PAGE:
Researchers at the University Children's Hospital Zurich and the University of Zurich have engineered skin cells for the very first time containing blood and lymphatic capillaries. They succeeded in isolating all the necessary types of skin cells from human skin tissue and engineering a skin graft that is similar to full-thickness skin.
Every year around 11 million people suffer severe burns. The resulting large, deep wounds caused by burning only heal slowly; this results in lifelong scars. What is needed to reduce this kind of scarring is the grafting of functional full-thickness skin. Only a very limited area of skin can be removed from the individual patient as the surgery, in turn, creates new wounds. Besides conventional skin grafting, another option is to engineer a skin graft in the lab which firstly is composed of the patient's cells and secondly is very similar to natural human skin.
Up to now these complex skin grafts didn't contain any blood or lymphatic capillaries, pigmentation, sebaceous glands, hair follicles or nerves. The researchers at the Tissue Biology Research Unit, the research department of the Surgical Clinic and at the Research Centre for Children at the University Children's Hospital Zurich have been engineering dermo-epidermal skin grafts for some time but now they have succeeded in constructing a more complex organ. "We were able to isolate all the necessary skin cells from a human skin sample and to engineer a skin graft similar to full-thickness skin that contains for the first time blood and lymphatic capillaries too," says Martin Meuli, Head of the Surgical Clinic at the University Children's Hospital Zurich.
Fully functional lymphatic capillaries generated for the first time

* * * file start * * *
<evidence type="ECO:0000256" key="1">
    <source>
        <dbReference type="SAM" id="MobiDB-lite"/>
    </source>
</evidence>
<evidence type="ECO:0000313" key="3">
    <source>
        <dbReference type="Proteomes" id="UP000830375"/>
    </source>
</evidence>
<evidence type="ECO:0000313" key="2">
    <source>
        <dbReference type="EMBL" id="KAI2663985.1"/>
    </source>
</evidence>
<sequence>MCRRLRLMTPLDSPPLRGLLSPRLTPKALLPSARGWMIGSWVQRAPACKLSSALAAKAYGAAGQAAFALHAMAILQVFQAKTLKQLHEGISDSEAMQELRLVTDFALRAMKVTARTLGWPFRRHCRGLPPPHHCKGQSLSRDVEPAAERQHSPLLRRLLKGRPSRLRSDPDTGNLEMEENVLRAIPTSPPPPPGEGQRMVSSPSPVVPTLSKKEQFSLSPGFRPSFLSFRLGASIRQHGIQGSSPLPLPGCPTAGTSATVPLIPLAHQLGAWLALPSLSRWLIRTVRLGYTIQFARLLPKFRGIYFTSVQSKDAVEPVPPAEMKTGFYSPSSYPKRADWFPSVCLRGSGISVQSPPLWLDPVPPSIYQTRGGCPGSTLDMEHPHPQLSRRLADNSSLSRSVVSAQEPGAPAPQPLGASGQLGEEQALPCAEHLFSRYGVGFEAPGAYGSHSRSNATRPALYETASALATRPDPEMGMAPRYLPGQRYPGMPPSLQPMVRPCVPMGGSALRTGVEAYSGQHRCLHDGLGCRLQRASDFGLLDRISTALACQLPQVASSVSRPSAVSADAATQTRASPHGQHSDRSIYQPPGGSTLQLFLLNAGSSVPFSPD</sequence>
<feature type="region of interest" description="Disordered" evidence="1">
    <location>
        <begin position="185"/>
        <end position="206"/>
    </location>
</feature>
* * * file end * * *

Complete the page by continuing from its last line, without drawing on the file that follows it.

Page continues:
Tissue fluid is excreted from a wound which accumulates in a cavity on the skin's surface and can impede wound healing. Lymphatic vessels drain off this fluid. The researchers isolated lymphatic capillary cells from the human dermis. Together with the blood capillaries that were also engineered, this guarantees rapid, efficient vesicular supply of the skin graft. Up to now, this had been a major unsolved problem in molecular tissue biology and regenerative medicine.
The scientists in the team of Ernst Reichmann, Head of the Tissue Biology Research Unit, were surprised by three findings. The individual lymphatic cells spontaneously arranged themselves into lymphatic capillaries with all the characteristics of lymphatic vessels. In preclinical trials both the human lymphatic capillaries and the blood capillaries engineered in the laboratory connected with those of the laboratory animals. "What's novel is that the lymphatic capillaries collected and transported tissue fluid; hence they were functional," explains Ernst Reichmann and goes on to add, "We assume that skin grafts with lymphatic and blood capillaries will, in future, both prevent the accumulation of tissue fluid and ensure rapid blood supply of the graft." This could markedly improve the healing process and the typical organ structure of this type of skin graft.
The first clinical application of these complex skin grafts is scheduled for 2014. They will not, however, contain any blood or lymphatic capillaries as approval has still to be obtained.
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